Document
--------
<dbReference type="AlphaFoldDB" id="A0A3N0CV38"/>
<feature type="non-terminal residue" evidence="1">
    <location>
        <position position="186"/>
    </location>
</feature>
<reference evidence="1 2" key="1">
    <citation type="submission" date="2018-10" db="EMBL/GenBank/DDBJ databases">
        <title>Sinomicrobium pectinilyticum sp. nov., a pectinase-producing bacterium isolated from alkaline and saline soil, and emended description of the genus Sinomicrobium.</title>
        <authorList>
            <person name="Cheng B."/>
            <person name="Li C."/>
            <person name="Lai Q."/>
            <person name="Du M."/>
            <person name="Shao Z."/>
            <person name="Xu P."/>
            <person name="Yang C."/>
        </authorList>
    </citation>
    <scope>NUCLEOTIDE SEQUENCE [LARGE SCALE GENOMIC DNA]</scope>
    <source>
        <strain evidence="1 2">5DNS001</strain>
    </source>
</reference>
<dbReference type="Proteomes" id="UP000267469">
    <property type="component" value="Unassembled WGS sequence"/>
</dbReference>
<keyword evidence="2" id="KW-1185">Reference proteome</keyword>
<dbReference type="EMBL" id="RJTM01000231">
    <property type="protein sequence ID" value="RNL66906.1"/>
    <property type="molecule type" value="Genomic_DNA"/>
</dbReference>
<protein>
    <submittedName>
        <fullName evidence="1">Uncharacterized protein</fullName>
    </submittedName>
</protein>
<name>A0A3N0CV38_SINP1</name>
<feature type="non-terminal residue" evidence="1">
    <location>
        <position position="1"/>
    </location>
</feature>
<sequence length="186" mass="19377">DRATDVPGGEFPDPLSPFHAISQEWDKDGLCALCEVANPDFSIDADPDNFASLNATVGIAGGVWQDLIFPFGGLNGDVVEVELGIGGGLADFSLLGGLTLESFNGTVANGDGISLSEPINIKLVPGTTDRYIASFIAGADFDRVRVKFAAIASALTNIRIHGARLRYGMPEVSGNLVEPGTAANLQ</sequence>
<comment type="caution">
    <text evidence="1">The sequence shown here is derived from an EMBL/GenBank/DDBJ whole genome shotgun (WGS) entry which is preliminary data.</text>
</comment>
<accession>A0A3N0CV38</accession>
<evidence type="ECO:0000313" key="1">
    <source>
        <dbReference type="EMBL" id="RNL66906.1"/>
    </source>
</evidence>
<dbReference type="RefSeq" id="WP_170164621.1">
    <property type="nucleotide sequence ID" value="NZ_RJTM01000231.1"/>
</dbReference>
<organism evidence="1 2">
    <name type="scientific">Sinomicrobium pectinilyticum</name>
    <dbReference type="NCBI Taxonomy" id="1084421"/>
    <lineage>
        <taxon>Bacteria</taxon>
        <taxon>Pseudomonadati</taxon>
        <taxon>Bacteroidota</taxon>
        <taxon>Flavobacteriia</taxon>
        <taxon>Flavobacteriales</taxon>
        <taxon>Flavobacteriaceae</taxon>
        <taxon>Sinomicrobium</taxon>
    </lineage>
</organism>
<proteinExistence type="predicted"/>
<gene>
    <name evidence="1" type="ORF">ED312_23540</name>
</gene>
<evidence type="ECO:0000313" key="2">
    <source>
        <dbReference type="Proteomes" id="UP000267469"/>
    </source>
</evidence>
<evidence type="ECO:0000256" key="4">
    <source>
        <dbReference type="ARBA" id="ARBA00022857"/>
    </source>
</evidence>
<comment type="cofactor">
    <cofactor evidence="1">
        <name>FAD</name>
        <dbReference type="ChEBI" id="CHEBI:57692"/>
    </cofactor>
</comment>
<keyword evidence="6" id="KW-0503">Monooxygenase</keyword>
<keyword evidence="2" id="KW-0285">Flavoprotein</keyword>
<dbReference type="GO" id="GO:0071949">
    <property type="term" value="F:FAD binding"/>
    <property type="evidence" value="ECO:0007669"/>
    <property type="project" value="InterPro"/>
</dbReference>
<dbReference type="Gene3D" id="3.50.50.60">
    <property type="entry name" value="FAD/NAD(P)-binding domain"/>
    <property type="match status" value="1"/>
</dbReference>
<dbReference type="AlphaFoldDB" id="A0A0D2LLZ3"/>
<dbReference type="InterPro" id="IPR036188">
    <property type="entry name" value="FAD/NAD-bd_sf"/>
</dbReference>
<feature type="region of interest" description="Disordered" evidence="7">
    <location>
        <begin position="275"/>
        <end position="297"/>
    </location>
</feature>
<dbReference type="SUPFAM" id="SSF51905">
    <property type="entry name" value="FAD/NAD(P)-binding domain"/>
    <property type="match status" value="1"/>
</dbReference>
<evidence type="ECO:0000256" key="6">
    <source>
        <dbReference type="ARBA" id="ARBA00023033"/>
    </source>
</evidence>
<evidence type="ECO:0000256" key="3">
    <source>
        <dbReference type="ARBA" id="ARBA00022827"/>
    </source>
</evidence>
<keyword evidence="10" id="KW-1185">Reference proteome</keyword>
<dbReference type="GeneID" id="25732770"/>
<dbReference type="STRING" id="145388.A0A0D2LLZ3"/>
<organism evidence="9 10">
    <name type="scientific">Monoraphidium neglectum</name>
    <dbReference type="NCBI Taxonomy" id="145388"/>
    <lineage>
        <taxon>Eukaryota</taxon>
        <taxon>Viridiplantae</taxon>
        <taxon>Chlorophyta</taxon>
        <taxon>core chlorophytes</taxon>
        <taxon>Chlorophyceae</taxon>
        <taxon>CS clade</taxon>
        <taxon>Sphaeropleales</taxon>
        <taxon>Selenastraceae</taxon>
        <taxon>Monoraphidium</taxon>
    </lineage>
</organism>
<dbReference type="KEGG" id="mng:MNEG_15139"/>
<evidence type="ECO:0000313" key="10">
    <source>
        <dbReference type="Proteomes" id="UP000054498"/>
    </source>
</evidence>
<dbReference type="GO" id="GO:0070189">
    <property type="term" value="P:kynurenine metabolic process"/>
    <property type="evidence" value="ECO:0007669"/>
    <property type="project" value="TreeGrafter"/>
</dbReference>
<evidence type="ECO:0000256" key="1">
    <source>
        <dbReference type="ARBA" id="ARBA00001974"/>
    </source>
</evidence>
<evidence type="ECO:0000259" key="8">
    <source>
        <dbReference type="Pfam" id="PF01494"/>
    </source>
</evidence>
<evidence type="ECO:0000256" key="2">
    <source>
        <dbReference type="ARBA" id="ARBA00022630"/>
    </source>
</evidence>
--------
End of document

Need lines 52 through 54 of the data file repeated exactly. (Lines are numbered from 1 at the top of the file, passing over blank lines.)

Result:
    </source>
</evidence>
<dbReference type="RefSeq" id="WP_170164621.1">